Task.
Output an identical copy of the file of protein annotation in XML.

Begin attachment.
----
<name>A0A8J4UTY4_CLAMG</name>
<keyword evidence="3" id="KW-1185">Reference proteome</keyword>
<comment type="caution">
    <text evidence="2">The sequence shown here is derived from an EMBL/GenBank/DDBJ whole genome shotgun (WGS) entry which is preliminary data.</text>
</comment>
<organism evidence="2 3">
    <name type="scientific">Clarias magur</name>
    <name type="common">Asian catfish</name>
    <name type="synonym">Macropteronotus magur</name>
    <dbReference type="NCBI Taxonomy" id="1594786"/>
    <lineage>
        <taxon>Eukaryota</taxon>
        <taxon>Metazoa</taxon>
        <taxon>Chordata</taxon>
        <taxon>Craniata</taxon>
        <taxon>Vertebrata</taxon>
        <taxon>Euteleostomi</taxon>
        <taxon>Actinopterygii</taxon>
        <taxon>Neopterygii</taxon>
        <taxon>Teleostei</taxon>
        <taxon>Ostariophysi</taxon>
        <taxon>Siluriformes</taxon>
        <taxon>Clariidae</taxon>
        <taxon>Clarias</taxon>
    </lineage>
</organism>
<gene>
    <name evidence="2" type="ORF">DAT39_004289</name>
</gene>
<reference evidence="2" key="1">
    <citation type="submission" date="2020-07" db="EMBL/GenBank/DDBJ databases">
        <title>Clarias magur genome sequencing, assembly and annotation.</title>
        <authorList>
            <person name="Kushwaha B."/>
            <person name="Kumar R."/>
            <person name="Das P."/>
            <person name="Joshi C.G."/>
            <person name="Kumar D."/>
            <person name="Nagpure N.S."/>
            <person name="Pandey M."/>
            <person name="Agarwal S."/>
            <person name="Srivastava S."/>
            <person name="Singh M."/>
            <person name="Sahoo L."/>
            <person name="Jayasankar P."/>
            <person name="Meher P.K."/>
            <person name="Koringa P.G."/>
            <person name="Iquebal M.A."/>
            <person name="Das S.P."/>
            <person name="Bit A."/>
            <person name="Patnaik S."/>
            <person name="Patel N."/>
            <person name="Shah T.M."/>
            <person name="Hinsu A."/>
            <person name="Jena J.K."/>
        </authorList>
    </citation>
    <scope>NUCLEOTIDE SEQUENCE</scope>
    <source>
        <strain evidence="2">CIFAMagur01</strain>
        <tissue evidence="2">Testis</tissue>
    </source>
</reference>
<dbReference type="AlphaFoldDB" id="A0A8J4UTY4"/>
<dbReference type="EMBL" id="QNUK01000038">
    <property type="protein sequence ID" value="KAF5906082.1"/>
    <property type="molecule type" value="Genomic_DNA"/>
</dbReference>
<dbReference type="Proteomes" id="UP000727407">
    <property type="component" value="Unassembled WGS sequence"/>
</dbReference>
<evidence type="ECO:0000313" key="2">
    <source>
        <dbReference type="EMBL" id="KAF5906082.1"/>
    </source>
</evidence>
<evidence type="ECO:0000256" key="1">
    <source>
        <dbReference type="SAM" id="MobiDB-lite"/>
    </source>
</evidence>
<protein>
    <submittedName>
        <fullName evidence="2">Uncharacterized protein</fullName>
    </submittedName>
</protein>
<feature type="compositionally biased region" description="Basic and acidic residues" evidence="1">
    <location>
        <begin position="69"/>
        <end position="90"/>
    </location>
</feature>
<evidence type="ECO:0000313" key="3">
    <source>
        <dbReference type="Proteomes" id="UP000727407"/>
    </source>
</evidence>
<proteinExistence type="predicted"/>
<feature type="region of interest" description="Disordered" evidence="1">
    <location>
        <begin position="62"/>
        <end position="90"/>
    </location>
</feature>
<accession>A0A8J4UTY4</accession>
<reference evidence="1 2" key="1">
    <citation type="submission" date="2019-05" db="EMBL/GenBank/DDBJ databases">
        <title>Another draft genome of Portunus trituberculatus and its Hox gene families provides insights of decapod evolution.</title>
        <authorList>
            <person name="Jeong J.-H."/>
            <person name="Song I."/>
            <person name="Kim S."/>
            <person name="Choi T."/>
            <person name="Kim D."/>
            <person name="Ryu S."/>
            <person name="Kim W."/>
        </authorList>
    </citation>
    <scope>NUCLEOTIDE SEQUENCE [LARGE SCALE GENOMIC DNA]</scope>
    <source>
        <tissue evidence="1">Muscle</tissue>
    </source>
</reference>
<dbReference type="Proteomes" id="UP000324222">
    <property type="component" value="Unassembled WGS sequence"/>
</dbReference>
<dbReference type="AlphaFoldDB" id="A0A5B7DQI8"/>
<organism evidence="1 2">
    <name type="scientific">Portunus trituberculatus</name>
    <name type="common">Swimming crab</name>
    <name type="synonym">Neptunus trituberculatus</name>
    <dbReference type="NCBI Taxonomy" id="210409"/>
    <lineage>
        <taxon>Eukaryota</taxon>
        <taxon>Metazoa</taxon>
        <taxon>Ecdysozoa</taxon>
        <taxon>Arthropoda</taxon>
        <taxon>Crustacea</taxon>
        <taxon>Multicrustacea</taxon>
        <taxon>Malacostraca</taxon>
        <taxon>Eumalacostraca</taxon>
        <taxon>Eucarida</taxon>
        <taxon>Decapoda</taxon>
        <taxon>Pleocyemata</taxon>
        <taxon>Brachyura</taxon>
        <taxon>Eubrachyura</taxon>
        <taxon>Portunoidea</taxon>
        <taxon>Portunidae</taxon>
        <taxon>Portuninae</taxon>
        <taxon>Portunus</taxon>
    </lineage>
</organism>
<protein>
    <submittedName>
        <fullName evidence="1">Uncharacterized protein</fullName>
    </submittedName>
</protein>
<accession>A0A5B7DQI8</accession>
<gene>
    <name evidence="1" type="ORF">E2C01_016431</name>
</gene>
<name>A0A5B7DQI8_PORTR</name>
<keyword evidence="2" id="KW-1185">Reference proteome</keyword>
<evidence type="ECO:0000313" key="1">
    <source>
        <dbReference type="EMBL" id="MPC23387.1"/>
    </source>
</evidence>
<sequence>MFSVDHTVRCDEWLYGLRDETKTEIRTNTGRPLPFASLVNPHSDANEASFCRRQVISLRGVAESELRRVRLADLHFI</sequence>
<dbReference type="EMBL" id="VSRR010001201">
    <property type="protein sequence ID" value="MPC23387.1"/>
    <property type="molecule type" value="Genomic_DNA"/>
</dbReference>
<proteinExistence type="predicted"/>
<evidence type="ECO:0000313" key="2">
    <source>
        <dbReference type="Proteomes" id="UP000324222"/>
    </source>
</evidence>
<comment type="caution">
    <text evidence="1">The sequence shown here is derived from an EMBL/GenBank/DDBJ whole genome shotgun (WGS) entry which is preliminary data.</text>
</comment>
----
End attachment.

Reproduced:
<name>A0A8J4UTY4_CLAMG</name>
<keyword evidence="3" id="KW-1185">Reference proteome</keyword>
<comment type="caution">
    <text evidence="2">The sequence shown here is derived from an EMBL/GenBank/DDBJ whole genome shotgun (WGS) entry which is preliminary data.</text>
</comment>
<organism evidence="2 3">
    <name type="scientific">Clarias magur</name>
    <name type="common">Asian catfish</name>
    <name type="synonym">Macropteronotus magur</name>
    <dbReference type="NCBI Taxonomy" id="1594786"/>
    <lineage>
        <taxon>Eukaryota</taxon>
        <taxon>Metazoa</taxon>
        <taxon>Chordata</taxon>
        <taxon>Craniata</taxon>
        <taxon>Vertebrata</taxon>
        <taxon>Euteleostomi</taxon>
        <taxon>Actinopterygii</taxon>
        <taxon>Neopterygii</taxon>
        <taxon>Teleostei</taxon>
        <taxon>Ostariophysi</taxon>
        <taxon>Siluriformes</taxon>
        <taxon>Clariidae</taxon>
        <taxon>Clarias</taxon>
    </lineage>
</organism>
<gene>
    <name evidence="2" type="ORF">DAT39_004289</name>
</gene>
<reference evidence="2" key="1">
    <citation type="submission" date="2020-07" db="EMBL/GenBank/DDBJ databases">
        <title>Clarias magur genome sequencing, assembly and annotation.</title>
        <authorList>
            <person name="Kushwaha B."/>
            <person name="Kumar R."/>
            <person name="Das P."/>
            <person name="Joshi C.G."/>
            <person name="Kumar D."/>
            <person name="Nagpure N.S."/>
            <person name="Pandey M."/>
            <person name="Agarwal S."/>
            <person name="Srivastava S."/>
            <person name="Singh M."/>
            <person name="Sahoo L."/>
            <person name="Jayasankar P."/>
            <person name="Meher P.K."/>
            <person name="Koringa P.G."/>
            <person name="Iquebal M.A."/>
            <person name="Das S.P."/>
            <person name="Bit A."/>
            <person name="Patnaik S."/>
            <person name="Patel N."/>
            <person name="Shah T.M."/>
            <person name="Hinsu A."/>
            <person name="Jena J.K."/>
        </authorList>
    </citation>
    <scope>NUCLEOTIDE SEQUENCE</scope>
    <source>
        <strain evidence="2">CIFAMagur01</strain>
        <tissue evidence="2">Testis</tissue>
    </source>
</reference>
<dbReference type="AlphaFoldDB" id="A0A8J4UTY4"/>
<dbReference type="EMBL" id="QNUK01000038">
    <property type="protein sequence ID" value="KAF5906082.1"/>
    <property type="molecule type" value="Genomic_DNA"/>
</dbReference>
<dbReference type="Proteomes" id="UP000727407">
    <property type="component" value="Unassembled WGS sequence"/>
</dbReference>
<evidence type="ECO:0000313" key="2">
    <source>
        <dbReference type="EMBL" id="KAF5906082.1"/>
    </source>
</evidence>
<evidence type="ECO:0000256" key="1">
    <source>
        <dbReference type="SAM" id="MobiDB-lite"/>
    </source>
</evidence>
<protein>
    <submittedName>
        <fullName evidence="2">Uncharacterized protein</fullName>
    </submittedName>
</protein>
<feature type="compositionally biased region" description="Basic and acidic residues" evidence="1">
    <location>
        <begin position="69"/>
        <end position="90"/>
    </location>
</feature>
<evidence type="ECO:0000313" key="3">
    <source>
        <dbReference type="Proteomes" id="UP000727407"/>
    </source>
</evidence>
<proteinExistence type="predicted"/>
<feature type="region of interest" description="Disordered" evidence="1">
    <location>
        <begin position="62"/>
        <end position="90"/>
    </location>
</feature>
<accession>A0A8J4UTY4</accession>
<reference evidence="1 2" key="1">
    <citation type="submission" date="2019-05" db="EMBL/GenBank/DDBJ databases">
        <title>Another draft genome of Portunus trituberculatus and its Hox gene families provides insights of decapod evolution.</title>
        <authorList>
            <person name="Jeong J.-H."/>
            <person name="Song I."/>
            <person name="Kim S."/>
            <person name="Choi T."/>
            <person name="Kim D."/>
            <person name="Ryu S."/>
            <person name="Kim W."/>
        </authorList>
    </citation>
    <scope>NUCLEOTIDE SEQUENCE [LARGE SCALE GENOMIC DNA]</scope>
    <source>
        <tissue evidence="1">Muscle</tissue>
    </source>
</reference>
<dbReference type="Proteomes" id="UP000324222">
    <property type="component" value="Unassembled WGS sequence"/>
</dbReference>
<dbReference type="AlphaFoldDB" id="A0A5B7DQI8"/>
<organism evidence="1 2">
    <name type="scientific">Portunus trituberculatus</name>
    <name type="common">Swimming crab</name>
    <name type="synonym">Neptunus trituberculatus</name>
    <dbReference type="NCBI Taxonomy" id="210409"/>
    <lineage>
        <taxon>Eukaryota</taxon>
        <taxon>Metazoa</taxon>
        <taxon>Ecdysozoa</taxon>
        <taxon>Arthropoda</taxon>
        <taxon>Crustacea</taxon>
        <taxon>Multicrustacea</taxon>
        <taxon>Malacostraca</taxon>
        <taxon>Eumalacostraca</taxon>
        <taxon>Eucarida</taxon>
        <taxon>Decapoda</taxon>
        <taxon>Pleocyemata</taxon>
        <taxon>Brachyura</taxon>
        <taxon>Eubrachyura</taxon>
        <taxon>Portunoidea</taxon>
        <taxon>Portunidae</taxon>
        <taxon>Portuninae</taxon>
        <taxon>Portunus</taxon>
    </lineage>
</organism>
<protein>
    <submittedName>
        <fullName evidence="1">Uncharacterized protein</fullName>
    </submittedName>
</protein>
<accession>A0A5B7DQI8</accession>
<gene>
    <name evidence="1" type="ORF">E2C01_016431</name>
</gene>
<name>A0A5B7DQI8_PORTR</name>
<keyword evidence="2" id="KW-1185">Reference proteome</keyword>
<evidence type="ECO:0000313" key="1">
    <source>
        <dbReference type="EMBL" id="MPC23387.1"/>
    </source>
</evidence>
<sequence>MFSVDHTVRCDEWLYGLRDETKTEIRTNTGRPLPFASLVNPHSDANEASFCRRQVISLRGVAESELRRVRLADLHFI</sequence>
<dbReference type="EMBL" id="VSRR010001201">
    <property type="protein sequence ID" value="MPC23387.1"/>
    <property type="molecule type" value="Genomic_DNA"/>
</dbReference>
<proteinExistence type="predicted"/>
<evidence type="ECO:0000313" key="2">
    <source>
        <dbReference type="Proteomes" id="UP000324222"/>
    </source>
</evidence>
<comment type="caution">
    <text evidence="1">The sequence shown here is derived from an EMBL/GenBank/DDBJ whole genome shotgun (WGS) entry which is preliminary data.</text>
</comment>